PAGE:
Contrary to popular myth, there is and only ever was one Genie. The first and last of her kind, she was born in the heart of a neutron star when the universe was young. Genie’s childhood was spent lost in wonder at the unfolding forms of the early universe, wandering endlessly, before an awareness of a deep and aching loneliness dawned. Her first attempts at finding company ended in disappointment. There was a planet covered entirely in frog spawn, and her joy at finding this tiny glimmer of life soon gave way to frustration with the limited opportunities for social interaction. Plant life afforded considerably more comfort, but again, the novelty wore off before long.
When she first arrived on our planet five thousand years ago she thought that we were all just plants. She was quite impressed by the variety of forms. The scales, fur or smooth sleekness of the outer surfaces were things she had never seen. She encountered her first humans in the ancient city of Byblos. She observed them for a long while, fascinated by their movements, their voices and their rituals. She deduced two things, one that made her feel undreamed of joy and one that made her feel the most terrible despair. She saw that we were conscious and social beings who perceived time and made plans, had hopes and dreams, loved and hated each other, could record and manipulate impressions of reality. In short, she had found the company she craved. But then she realised that what for her felt like a year felt like a single second to us, despite the fact that she had lived immeasurably longer. She saw that the gulf between her and us was vast, but still she resolved to make contact.
After aeons of isolation, she found it therapeutic to involve herself in our affairs. She wanted to connect with us by helping us. Due to the pace at which she experienced time, her long life and her vast intelligence, she was able to exercise enormous power. She could split and fuse atoms and scupper fleets, or use more subtle skills to affect complex chains of events. Whether she exercised her will by razing a city or rebalancing a dew drop on a rose petal, the results of her interventions were invariably disastrous, and the consequences would spin out of control. She was wracked with guilt for the lives she destroyed, but she quickly became addicted to the exhilaration she felt when she engaged with the world. So she resolved to live by a code that would allow her to revel in the action she craved but be absolved of the guilt.
The number three was fairly arbitrary but she guessed it was probably the maximum that we could handle without things really getting out of hand. She became very fond of the people that she attached herself to down the ages, but she was puzzled by a conflict within her between the hope that they would use her power to achieve harmony and happiness and the weird relish she took in carrying out their wishes. She took pains to minimise harm, but harm always occurred.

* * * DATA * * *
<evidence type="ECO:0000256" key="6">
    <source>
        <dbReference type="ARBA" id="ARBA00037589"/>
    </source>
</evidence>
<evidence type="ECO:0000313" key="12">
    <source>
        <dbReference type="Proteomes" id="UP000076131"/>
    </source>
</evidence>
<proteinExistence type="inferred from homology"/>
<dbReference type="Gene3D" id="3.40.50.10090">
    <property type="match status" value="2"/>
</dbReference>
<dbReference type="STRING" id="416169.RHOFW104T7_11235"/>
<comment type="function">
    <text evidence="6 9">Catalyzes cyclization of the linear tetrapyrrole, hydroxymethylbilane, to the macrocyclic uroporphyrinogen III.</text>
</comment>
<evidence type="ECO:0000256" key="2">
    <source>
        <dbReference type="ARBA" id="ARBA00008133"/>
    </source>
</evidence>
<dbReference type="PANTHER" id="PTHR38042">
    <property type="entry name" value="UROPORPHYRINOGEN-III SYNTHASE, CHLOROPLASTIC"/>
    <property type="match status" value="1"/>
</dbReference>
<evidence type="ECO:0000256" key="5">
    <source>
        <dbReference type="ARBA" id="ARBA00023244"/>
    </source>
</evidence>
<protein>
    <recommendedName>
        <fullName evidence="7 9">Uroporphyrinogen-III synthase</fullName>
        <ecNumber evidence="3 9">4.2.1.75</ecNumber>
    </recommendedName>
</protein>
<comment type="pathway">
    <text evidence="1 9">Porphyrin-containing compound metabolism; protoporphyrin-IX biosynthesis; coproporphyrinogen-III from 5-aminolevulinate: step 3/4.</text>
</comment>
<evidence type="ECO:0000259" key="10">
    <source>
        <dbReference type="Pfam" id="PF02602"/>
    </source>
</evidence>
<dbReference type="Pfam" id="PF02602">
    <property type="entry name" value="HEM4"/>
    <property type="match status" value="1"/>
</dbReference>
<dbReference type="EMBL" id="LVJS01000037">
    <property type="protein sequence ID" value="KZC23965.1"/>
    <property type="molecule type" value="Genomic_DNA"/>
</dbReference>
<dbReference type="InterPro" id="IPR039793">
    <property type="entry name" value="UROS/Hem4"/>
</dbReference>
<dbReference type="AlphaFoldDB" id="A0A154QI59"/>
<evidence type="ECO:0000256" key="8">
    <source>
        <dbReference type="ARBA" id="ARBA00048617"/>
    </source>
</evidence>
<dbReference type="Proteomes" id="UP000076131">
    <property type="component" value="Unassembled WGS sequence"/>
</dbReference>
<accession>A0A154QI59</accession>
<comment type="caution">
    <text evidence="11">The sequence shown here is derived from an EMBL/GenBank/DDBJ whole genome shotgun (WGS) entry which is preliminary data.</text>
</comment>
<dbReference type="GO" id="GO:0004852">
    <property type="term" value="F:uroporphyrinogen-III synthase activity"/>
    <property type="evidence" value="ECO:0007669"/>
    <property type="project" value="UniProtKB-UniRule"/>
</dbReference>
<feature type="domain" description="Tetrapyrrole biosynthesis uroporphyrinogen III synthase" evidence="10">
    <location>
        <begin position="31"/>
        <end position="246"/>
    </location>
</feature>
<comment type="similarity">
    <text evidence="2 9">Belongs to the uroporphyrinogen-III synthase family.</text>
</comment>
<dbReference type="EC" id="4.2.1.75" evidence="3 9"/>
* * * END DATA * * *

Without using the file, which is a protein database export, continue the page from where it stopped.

She is just as active now as she was in ancient times. Just last week a fugitive was cowering in a tower block in South London, surrounded by over a hundred highly trained men equipped with bullets that exploded on impact and devices that could see through the concrete. A renegade Ukrainian physicist had sold him the phial containing Genie some months back, and now he was desperate, he uncorked her. She filled the dingy room with exotic light, yawned and stretched, then loomed over him, explaining his options.
The process of releasing the weapons from the soldiers grasp and stashing them in the sewers was painstaking, as she strove as always to minimise harm. In her mind it took two weeks, in reality it took about six seconds, and the displacement and heating of the air that resulted from her extremely fast movements blew out all the windows, sending millions of tiny glass shards flying in all directions. Most of the soldiers got off lightly with pulverised hands and extreme PTSD. Many of the residents who hadn’t been evacuated were lacerated by the showers of glass.
The fugitive’s crimes had been appalling, but he had never witnessed at first hand the carnage he had created. He fled the concrete tower, covering his ears against the searing cries of the blinded and the flayed, and vowed that if he was allowed to keep his freedom he would spend it working for the relief of suffering.
Genie will follow him now to the end of his days, hiding in the shadows of his dreams. Every time he feels himself drifting into longed for sleep, she whispers softly to him that he still has two wishes left, and that he would be foolish not to use them.
more by ALAN KILLIP
photograph from unsplash
Hire An Editor
Get A Quote For Your Manuscript